As the largest opening to the body, Warner says, the oral cavity is well-equipped with various immune defences to handle pathogens. This made them wonder whether SARS-CoV-2 infections that started in the mouth might lead to less severe disease than infections that start in the nasal passage and go on to the lungs, an infection route that has received considerably more attention. They realized it would be a challenging hypothesis to investigate — especially because the oral and nasal cavities connect at the back of the throat, allowing for the exchange of aerosols and fluids.

Coloured micrograph showing a salivary gland duct infected with SARS-CoV-2

A salivary gland duct infected with SARS-CoV-2 (white and teal dots).Credit: P. Perez, K. M. Byrd & B. M. Warner/NIDCR

Before studying the possible routes of infection, they first needed to confirm that SARS-CoV-2 could infect the oral cavity. The virus had been detected in saliva in early 20203, but no one had yet shown whether the mouth was a site of infection, although Warner and Byrd were convinced that this was the case. The researchers had seen in their respective RNA sequencing data sets that cells in the mouth expressed the proteins ACE2 and TMPRSS2 — both of which are needed by SARS-CoV-2 to enter and infect host cells.

Warner and Byrd teamed up with other collaborators to conduct a clinical study to analyse samples from people with acute COVID-19 infections, as well as from autopsies of people who had died with the disease. The researchers confirmed the presence of the two entry proteins, as well as SARS-CoV-2-infected cells in the salivary glands and the mucous membrane that lines the mouth, in over half of the patients4. Surprisingly, Warner says, the team also found high levels of viral replication in certain cells in the salivary glands. In another small autopsy study, scientists in Brazil also detected the SARS-CoV-2 virus in periodontal tissue5.

In addition to confirming that the mouth was susceptible to infection, Warner and Byrd’s study revealed two notable correlations between the oral cavity and COVID-19. They saw, in a small group of people, that higher levels of SARS-CoV-2 in saliva correlated with disruptions to patients’ sense of taste and smell. The team also demonstrated that saliva from asymptomatic patients could infect cells with SARS-CoV-24, contributing further evidence that the virus can be transmitted by people who show no symptoms of the disease.

Transmission from the mouth

The evidence showing that the mouth harbours SARS-CoV-2 is robust, says Purnima Kumar, a dentistry researcher at Ohio State University in Columbus. Moreover, she adds, reports of oral symptoms such as ulcers and lesions offer further circumstantial support. Given the virus’s apparent presence in the mouth, it’s possible that strategies to lower the viral load in the mouth could suppress viral transmission.

Kumar and her colleagues recently tested one such strategy: mouthwash. In a randomized, controlled trial of about 200 people, the researchers evaluated the effectiveness of four different mouthwash solutions. They found that after 15 minutes, all four mouthwashes decreased the viral load in participants’ saliva samples by up to 89% and then by up to 97% after 45 minutes6.

The authors suggest that mouthwash could help to suppress the contagion and reduce the risk of SARS-CoV-2 transmission during dental exams. Even though it’s a relatively simple practice, Kumar says, only about 12% of American dentists administer pre-procedural mouthwashes.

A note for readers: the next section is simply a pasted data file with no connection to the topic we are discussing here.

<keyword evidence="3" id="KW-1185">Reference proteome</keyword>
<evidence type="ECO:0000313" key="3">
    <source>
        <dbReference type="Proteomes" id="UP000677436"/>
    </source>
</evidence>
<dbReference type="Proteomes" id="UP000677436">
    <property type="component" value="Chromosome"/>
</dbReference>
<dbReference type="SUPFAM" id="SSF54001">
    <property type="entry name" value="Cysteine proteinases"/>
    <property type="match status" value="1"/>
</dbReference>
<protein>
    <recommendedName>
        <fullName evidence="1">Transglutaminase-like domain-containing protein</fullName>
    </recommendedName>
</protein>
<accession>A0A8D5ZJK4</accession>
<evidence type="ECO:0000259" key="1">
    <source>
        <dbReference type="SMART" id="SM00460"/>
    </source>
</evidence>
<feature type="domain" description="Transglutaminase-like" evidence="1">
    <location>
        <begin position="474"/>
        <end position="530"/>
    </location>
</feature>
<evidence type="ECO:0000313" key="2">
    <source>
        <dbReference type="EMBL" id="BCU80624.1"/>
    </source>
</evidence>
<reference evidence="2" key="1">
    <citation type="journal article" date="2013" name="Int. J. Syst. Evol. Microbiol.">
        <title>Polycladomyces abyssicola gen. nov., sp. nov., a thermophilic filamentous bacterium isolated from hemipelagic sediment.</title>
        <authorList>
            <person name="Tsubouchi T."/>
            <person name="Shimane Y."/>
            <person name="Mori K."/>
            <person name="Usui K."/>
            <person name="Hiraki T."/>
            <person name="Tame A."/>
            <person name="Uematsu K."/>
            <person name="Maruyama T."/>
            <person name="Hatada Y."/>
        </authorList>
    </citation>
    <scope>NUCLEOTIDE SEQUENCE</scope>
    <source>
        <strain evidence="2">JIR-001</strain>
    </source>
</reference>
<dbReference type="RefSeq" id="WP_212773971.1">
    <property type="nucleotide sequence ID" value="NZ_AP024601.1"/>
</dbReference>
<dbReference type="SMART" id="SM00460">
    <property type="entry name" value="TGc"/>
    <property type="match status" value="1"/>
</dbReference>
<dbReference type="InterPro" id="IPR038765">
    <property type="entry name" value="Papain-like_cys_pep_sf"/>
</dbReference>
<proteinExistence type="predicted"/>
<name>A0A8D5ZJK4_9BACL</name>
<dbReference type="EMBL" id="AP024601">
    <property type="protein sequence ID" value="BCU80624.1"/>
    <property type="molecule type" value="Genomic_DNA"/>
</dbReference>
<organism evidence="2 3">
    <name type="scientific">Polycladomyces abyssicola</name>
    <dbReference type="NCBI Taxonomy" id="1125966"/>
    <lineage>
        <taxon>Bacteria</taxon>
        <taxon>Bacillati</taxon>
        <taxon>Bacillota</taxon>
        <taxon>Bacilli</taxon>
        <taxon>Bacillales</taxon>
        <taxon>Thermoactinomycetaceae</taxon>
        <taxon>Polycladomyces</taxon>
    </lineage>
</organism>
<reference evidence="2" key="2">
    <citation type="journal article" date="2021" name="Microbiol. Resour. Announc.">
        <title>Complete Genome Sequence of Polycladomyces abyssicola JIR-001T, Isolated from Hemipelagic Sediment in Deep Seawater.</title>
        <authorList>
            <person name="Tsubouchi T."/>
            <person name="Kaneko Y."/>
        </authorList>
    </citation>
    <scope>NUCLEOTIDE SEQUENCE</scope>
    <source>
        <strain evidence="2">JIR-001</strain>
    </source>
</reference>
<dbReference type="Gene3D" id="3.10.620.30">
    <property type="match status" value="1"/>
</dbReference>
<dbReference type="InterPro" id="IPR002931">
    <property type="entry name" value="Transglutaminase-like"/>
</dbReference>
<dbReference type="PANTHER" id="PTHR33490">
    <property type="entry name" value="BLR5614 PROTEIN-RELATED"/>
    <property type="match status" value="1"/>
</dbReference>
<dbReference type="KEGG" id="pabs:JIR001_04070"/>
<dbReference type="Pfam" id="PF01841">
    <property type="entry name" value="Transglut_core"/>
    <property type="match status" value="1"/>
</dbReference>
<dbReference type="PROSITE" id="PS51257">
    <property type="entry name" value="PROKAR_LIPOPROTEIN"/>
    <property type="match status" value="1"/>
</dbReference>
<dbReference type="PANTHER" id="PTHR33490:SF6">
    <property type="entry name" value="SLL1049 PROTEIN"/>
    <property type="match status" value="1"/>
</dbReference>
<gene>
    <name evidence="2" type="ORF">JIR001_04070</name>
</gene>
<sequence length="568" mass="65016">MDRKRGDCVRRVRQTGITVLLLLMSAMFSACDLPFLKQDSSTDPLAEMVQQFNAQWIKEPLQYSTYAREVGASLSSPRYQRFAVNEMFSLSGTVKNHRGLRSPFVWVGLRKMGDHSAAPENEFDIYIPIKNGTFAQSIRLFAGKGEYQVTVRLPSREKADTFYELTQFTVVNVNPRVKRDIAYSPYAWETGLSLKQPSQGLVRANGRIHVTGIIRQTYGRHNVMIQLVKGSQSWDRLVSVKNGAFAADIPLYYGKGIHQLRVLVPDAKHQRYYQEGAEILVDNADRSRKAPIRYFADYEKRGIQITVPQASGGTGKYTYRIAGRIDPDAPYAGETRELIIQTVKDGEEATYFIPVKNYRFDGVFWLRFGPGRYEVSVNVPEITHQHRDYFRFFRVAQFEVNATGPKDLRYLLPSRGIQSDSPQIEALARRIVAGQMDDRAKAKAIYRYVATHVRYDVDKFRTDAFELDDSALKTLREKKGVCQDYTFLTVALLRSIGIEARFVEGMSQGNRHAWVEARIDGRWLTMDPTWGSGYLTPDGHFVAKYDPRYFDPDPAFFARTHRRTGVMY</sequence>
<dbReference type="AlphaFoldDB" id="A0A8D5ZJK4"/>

Although researchers are starting to chip away at the possible connections between the mouth and COVID-19, other issues are much more difficult to address, Kumar says. One key question, she says, is where in the body does the virus go from the mouth. Researchers do have some theories, however.

A team led by Graham Lloyd-Jones, a radiologist based in Salisbury, UK, and Shervin Molayem, a periodontist and implant surgeon in Los Angeles, has proposed that SARS-CoV-2 can seep through the gums and into the body’s vascular system before circulating to the lungs7. Computed tomography (CT) lung scans of people with COVID-19, Lloyd-Jones says, seem to show that damage is concentrated at the base of the lungs. This is consistent with the virus entering through the blood supply. By contrast, a strictly inhaled pathogen would be expected to produce a uniform distribution of damage.

“At this stage, we’re firmly in the realm of hypothesis,” Lloyd-Jones says. But he has plans to evaluate this route of infection experimentally by taking blood samples from blood vessels between the mouth and the lungs and seeing whether those have higher levels of the virus than do other places in the body. Currently, he’s drafting a proposal for the study with collaborators in India.

Conducting research trials during a pandemic has its own challenges, which some researchers found only drove them to work harder. Warner and Blake recall spending almost every evening on the phone with each other trying to make sense of their data.

Tamimi, who’s now back in Canada, says “this is one of the fastest studies I’ve ever gotten published in my life because we were trying to push ourselves.” As the pandemic continued to cause widespread suffering, he says the team felt compelled to try to help in any way it could. “We’re very motivated.”

Even with scientists working at top speed, it might be a long time before they fully unravel all the ways in which the mouth is linked to COVID-19. Yet if the research shows that maintaining oral health does lower the risk for severe COVID-19, their work could serve as the means to a much needed end. As a researcher, Lloyd-Jones says there are two main questions in his mind. The first is whether his team’s hypothesis about the route of infection is correct. “And secondly,” he says, “can we do anything about it? I think the answer to both of those questions might be yes.”

doi: https://doi.org/10.1038/d41586-021-02922-8

This article is part of Nature Outlook: Oral health, an editorially independent supplement produced with the financial support of third parties. About this content.